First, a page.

Dr. Cross, a psychiatrist, is treating a young woman, Janet Stewart, who is in a coma-state, brought on when she heard loud arguing, went to her window and saw a man strike his wife with a candlestick and kill her. As she comes out of her shock, she recognizes Dr. Cross as the killer. He takes her to his sanitarium and urged by his nurse/lover, Elaine Jordan, gives Janet an overdose of insulin. But he can't bring himself to murder her in cold blood and asks Elaine to get the medicine to save her. She refuses, they argue, and he strangles her. He saves Janet's life, but now faces two murder charges. Written by
Les Adams <firstname.lastname@example.org>
You know right away this is a little creaky, but Vincent Price is in great form, and the idea of being committed to an insane asylum when you aren't insane is enough to carry almost any hour long movie. The filming in particular gives the film a polish the actors generally do not, and the plot has some conveniences that you can only smile at. They are not inconsistencies, and people act with a high level of logic.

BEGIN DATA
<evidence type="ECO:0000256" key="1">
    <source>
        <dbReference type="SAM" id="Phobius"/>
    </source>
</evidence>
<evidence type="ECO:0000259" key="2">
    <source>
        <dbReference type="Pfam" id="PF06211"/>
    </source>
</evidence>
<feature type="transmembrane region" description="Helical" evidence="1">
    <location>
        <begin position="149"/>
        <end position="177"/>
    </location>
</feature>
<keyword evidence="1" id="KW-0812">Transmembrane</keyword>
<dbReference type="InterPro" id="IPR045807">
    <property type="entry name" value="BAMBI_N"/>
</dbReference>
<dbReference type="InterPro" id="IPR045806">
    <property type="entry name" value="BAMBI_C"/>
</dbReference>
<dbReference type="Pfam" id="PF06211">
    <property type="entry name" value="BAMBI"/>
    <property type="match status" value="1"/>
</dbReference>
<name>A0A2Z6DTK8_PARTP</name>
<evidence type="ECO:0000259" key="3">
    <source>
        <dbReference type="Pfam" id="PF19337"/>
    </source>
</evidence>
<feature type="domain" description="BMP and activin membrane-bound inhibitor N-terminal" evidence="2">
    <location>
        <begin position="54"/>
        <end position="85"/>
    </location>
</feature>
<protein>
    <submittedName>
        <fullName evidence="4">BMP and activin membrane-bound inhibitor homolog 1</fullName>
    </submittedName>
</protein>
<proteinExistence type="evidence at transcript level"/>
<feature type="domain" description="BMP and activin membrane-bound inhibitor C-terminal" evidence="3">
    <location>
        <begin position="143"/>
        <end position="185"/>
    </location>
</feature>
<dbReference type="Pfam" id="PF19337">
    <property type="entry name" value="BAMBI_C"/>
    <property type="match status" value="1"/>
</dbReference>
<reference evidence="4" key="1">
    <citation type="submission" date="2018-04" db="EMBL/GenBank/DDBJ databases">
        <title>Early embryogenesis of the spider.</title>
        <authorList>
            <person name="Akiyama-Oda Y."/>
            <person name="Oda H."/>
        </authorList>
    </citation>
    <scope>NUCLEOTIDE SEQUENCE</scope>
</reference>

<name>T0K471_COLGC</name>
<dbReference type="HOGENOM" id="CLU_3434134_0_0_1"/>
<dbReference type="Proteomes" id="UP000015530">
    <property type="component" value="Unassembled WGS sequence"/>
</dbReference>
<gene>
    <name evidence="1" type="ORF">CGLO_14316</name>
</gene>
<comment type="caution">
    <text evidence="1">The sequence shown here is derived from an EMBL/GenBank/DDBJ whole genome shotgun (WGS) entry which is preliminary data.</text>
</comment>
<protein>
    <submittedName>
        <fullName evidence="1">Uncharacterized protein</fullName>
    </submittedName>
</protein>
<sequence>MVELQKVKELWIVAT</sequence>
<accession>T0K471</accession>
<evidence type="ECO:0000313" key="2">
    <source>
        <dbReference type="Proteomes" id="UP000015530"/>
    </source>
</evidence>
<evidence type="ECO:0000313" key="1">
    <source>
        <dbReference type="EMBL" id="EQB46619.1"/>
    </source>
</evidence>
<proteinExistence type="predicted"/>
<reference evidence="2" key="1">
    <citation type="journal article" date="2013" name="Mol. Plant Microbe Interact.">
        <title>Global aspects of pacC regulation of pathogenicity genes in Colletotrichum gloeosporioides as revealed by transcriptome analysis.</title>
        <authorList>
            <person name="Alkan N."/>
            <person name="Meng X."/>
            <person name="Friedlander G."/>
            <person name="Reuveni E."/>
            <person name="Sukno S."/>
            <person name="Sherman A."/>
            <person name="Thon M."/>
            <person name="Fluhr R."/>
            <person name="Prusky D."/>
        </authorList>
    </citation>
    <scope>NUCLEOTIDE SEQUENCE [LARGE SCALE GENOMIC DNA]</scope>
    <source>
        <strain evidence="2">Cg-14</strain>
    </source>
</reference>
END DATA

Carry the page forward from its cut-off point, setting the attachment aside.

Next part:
You might call this a film noir, because of its gloom, because of its classic (and cruel) femme fatale, and because there is murder at hand. But most important is the appearance here and there of the solider, still in uniform, just returned from the war after two years missing in action. His positively sweet good nature in the face of an utter breakdown of the world he expected to find is meant to resonate with so many in the audience on both sides of just such homecomings. It's 1946, after all, and there isn't any larger theme for the average Jane and Joe.
Totally fun. And great, undiluted suspense.
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